Capture, the first stage in workflow is very simple but incredibly effective. Trying to hold all our ‘stuff’ in our head creates much more stress than we need. And the busier we get, the more important good capturing becomes.
I should emphasize that ‘Capturing’ is not the same as writing a to do list, (this comes at stage 3 of workflow). Capturing is merely collecting or catching these things the first time they come to us into tools we trust, rather than holding them in our head. If we do the best practices of capturing we should have less situations where we forget important commitments and less occasions when we lie in bed with “stuff” rattling around, affecting our sleep. In a recent national survey, 82% said the thing affecting their sleep was “what went on in my life yesterday and what have I got tomorrow?”
Capturing allows us to use our mind for creative thinking rather than as a storage device or database. The science to this is the Zeigarnik effect – the brain holding onto open loops. Research shows that after approximately 7 things, the brain drops the ball or nags you about them until it trusts that you have parked it appropriately.
There are many tools that we can use for capturing and the key is trusting the tools. So you might find it useful to download the accompanying exercise to this section.
Complete the exercise by reviewing the questions at the bottom of the sheet and putting the answers in the boxes at the top of the page………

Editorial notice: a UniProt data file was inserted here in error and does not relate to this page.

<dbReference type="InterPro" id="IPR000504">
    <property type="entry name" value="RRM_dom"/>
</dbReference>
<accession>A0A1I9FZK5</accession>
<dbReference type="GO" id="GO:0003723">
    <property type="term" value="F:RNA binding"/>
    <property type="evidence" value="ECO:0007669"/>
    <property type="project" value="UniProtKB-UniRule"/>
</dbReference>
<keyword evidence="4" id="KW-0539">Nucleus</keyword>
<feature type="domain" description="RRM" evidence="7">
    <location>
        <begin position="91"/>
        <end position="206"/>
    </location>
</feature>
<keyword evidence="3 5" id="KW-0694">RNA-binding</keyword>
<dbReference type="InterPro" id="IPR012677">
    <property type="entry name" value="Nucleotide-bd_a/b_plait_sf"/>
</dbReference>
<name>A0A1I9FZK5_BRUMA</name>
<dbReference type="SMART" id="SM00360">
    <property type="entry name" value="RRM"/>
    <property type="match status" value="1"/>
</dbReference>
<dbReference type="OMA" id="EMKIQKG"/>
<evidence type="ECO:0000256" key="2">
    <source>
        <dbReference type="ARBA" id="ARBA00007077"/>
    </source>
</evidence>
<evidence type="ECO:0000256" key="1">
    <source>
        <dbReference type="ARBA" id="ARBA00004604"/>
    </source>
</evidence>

What has the exercise shown. Probably that you’re using a lot more capture tools than you might have initially imagined. Also your head is the answer to many of these questions. Even if you have a good memory, the habit of keeping it all in our head just adds a layer of stress none of us need.
If you still doubt that this is the best practice, just think back to the last time you felt overwhelmed and stressed. What did you do? Possibly grabbed a piece of paper and scribbled a quick list. Just seeing it all out on paper was a help in itself. Nothing had changed; you hadn’t done anything other than write an inventory.
Interestingly, even those who use high tech systems will often grab a piece of paper when they’re stressed. Just this simple act of writing a list was a help in itself. This is known as “Distributed Cognition”. You saw a clearer inventory of what initially felt so overwhelming.
On its own however, this isn’t enough. (cue stages 2 and 3 of workflow). However, even just this first stage of writing it down gave you a liberating feeling.
Key’s to capturing:
- Capture, capture, capture – much more stuff. During the day, the first time this thing comes to you.
- Into tools that you trust
- Use as many capture tools as you need
- But as few as possible (everything you use to capture is something else to process)
- Get them back to empty regularly
- And know when not to capture (“send me an email on that!”)
Digging deeper with capture tools